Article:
Copying 85GB across our WAN in order to have a live copy of our Sarasota clients folders is not an option for today. However, we are looking at tools for replication and data deduplication which might allow us do just that. For now, we’ll have to settle on backing things up the old-fashioned way, using tapes and off-site storage. It works, but it would certainly be nice if I had an up-to-date copy of my Sarasota client folders sitting here in Syracuse, ready to be brought to life if necessary. It’s one of our goals to have such a system in place in the next year or so.]]>
I hope that the topics of my posts provide interesting reading, even for those of you who don’t work in this particular industry. I’d also like to ask those of you who might be regular readers to provide some feedback. Are the posts relevant to you because you work in this business, or is it the topics themselves which are of interest?
The Mac vs. PC thing will undoubtedly continue to be a topic I come back to again and again. However, there are other issues which impact those of us in this business, but which might seem very general in nature. Case in point, my recent post regarding the commoditization of IT (Am I The Director of Electricity?) is a topic which has been covered by plenty of bloggers before me. I hope my angle on it was just a little bit different, in that I make a case that the Advertising business may be one of the first to see this trend take hold.]]>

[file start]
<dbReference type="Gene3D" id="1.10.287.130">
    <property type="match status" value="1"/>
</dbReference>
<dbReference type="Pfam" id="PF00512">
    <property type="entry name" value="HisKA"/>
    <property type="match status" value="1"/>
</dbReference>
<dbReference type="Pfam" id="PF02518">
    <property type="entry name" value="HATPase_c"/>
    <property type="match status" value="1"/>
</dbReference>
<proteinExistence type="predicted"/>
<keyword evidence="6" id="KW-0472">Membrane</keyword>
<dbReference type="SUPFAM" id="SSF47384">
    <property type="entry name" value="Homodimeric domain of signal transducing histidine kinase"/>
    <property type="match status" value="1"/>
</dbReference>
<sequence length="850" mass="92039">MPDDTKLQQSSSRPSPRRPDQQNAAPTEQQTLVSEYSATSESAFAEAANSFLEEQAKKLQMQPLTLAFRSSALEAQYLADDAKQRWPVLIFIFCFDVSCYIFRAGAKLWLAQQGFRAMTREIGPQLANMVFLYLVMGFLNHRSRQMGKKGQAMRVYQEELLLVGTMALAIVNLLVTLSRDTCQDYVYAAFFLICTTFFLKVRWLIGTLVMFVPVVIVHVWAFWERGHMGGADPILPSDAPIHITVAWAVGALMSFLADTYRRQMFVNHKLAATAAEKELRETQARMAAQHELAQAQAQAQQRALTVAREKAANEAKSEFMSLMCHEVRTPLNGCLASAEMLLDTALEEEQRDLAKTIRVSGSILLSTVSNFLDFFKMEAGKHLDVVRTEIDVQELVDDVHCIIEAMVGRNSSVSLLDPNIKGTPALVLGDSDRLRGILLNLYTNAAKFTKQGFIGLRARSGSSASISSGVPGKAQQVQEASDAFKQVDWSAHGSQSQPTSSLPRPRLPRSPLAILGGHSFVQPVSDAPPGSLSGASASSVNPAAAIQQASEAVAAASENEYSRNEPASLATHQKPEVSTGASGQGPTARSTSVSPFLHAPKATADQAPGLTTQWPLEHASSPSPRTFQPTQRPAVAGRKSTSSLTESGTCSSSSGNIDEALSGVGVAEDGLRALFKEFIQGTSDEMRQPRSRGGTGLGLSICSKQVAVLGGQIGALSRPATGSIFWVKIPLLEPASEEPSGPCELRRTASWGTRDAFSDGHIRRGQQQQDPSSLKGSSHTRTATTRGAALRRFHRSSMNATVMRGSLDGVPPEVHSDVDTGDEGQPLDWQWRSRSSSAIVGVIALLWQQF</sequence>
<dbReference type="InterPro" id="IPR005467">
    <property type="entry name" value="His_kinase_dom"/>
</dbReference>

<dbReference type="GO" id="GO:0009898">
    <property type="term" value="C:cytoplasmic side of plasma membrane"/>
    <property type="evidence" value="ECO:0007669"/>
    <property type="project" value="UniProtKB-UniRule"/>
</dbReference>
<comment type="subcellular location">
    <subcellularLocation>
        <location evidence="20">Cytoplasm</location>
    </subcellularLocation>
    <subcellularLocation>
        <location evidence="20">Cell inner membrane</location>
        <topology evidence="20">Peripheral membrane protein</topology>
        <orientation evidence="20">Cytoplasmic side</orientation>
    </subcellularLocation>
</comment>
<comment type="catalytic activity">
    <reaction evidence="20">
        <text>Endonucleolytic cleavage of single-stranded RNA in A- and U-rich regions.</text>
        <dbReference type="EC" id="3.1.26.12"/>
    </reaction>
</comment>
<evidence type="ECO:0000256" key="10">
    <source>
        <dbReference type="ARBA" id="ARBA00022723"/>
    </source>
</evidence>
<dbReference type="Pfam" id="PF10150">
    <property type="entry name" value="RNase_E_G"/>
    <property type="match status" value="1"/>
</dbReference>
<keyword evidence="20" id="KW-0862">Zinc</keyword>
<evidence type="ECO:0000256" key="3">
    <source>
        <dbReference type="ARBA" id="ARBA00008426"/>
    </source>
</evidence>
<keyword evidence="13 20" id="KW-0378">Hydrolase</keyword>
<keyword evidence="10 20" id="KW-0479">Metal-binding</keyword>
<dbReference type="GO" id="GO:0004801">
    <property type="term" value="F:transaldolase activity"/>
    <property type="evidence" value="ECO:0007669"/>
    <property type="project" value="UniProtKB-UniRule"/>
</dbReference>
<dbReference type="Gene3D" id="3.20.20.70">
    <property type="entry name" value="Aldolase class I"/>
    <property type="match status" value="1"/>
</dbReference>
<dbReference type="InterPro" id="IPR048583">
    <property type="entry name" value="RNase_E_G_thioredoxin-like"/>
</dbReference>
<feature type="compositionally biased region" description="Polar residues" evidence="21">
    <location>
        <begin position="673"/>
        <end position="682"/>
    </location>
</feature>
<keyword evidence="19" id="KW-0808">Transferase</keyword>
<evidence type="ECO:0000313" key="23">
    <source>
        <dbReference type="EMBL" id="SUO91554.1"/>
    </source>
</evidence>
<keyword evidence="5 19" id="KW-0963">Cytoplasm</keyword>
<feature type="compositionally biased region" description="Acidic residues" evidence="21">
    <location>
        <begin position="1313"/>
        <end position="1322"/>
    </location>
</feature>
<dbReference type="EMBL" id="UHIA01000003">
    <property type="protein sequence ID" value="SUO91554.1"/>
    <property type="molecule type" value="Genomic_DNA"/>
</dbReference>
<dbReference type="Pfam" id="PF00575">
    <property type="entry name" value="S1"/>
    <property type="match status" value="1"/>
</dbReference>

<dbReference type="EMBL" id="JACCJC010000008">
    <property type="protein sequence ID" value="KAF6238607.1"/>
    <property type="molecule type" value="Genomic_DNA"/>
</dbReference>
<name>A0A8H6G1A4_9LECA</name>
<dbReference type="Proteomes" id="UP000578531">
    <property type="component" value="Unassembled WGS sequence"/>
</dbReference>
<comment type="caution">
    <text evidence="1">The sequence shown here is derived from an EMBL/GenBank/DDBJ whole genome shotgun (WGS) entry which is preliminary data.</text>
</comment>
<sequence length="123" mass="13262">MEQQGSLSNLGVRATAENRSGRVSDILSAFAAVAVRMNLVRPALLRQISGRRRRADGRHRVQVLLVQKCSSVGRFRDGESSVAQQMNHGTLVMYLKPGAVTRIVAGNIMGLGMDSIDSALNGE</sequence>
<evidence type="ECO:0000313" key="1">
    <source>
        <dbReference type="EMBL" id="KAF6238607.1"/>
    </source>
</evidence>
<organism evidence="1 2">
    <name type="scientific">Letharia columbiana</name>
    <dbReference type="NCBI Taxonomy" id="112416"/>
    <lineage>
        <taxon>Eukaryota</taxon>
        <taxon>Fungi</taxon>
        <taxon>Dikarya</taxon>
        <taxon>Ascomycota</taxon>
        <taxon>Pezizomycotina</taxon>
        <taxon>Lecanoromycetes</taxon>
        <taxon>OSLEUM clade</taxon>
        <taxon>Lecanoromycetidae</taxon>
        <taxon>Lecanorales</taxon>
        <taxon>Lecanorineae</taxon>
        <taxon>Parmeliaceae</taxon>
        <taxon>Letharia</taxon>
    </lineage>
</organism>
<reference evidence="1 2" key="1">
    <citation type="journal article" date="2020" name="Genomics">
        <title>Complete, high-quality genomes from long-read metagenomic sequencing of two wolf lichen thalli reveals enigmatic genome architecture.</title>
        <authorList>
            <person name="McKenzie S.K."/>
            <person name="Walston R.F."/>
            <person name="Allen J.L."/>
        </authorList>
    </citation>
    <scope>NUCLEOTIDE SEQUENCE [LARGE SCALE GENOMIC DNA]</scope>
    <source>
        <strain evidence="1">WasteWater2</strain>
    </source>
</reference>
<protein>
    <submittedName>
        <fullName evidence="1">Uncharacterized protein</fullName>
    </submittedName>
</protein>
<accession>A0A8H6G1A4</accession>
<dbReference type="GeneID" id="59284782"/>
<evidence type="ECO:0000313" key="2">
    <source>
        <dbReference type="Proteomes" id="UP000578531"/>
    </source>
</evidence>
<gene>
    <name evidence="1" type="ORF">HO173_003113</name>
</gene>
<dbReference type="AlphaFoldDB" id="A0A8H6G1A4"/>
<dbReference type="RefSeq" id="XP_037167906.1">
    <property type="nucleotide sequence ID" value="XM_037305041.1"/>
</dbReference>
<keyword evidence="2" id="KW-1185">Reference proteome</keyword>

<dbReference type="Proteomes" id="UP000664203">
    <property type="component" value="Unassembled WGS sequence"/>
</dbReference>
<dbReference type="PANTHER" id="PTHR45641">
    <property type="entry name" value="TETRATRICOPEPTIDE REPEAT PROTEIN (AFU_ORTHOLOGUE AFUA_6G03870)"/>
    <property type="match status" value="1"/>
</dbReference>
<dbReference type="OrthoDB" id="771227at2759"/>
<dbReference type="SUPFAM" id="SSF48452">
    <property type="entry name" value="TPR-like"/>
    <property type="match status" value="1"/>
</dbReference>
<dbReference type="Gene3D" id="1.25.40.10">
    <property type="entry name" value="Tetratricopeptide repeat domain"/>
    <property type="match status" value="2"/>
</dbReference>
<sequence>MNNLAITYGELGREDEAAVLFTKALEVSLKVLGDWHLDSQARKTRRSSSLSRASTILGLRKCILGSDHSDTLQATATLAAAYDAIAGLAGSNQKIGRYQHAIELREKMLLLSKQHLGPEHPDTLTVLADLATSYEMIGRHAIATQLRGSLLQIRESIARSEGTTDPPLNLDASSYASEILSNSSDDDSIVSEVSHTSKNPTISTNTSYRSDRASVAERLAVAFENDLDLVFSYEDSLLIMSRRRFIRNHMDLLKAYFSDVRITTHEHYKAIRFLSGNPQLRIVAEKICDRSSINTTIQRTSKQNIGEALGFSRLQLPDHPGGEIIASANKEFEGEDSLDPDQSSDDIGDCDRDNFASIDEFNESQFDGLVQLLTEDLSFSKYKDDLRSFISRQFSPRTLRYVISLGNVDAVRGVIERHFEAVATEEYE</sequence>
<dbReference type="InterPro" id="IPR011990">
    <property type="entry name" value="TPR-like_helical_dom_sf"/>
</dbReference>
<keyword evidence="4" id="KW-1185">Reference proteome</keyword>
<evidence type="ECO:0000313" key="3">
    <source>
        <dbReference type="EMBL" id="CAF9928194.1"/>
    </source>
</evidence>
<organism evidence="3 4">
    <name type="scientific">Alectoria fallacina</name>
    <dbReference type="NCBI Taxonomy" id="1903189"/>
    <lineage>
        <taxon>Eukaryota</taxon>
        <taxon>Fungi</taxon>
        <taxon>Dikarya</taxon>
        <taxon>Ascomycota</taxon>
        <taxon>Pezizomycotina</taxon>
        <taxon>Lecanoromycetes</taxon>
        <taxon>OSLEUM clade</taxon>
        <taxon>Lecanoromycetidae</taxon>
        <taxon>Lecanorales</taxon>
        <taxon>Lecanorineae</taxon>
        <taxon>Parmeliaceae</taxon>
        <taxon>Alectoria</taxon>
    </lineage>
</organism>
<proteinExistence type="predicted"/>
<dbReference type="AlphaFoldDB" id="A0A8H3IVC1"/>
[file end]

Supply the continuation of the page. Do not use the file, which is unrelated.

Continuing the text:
I spent a day where I was doing quite a bit of work using Microsoft’s Remote Desktop, connecting to several servers at once and jumping back and forth between them and my own desktop. The issues became evident when one of my admins joined me in my office, and we attempted to fire up an external screen which I attached to my laptop. I immediately started running into difficulties with screen resolution, to the point where I was completely unable to access the menu bar on some of my windows. I was stuck having to use keyboard shortcuts in order to get out of trouble. Once I disconnected the external monitor, I continued to have trouble and finally decided it was time to reboot the VM session.
I had similar network troubles in the afternoon when something tripped a circuit breaker in my part of the building. The Mac handled the network interruption without too much trouble, but I had to reset the virtual network adapter on the Windows VM. At another point I lost the sound completely on the Windows VM, and the only fix which seemed to work was a complete reboot of the Mac.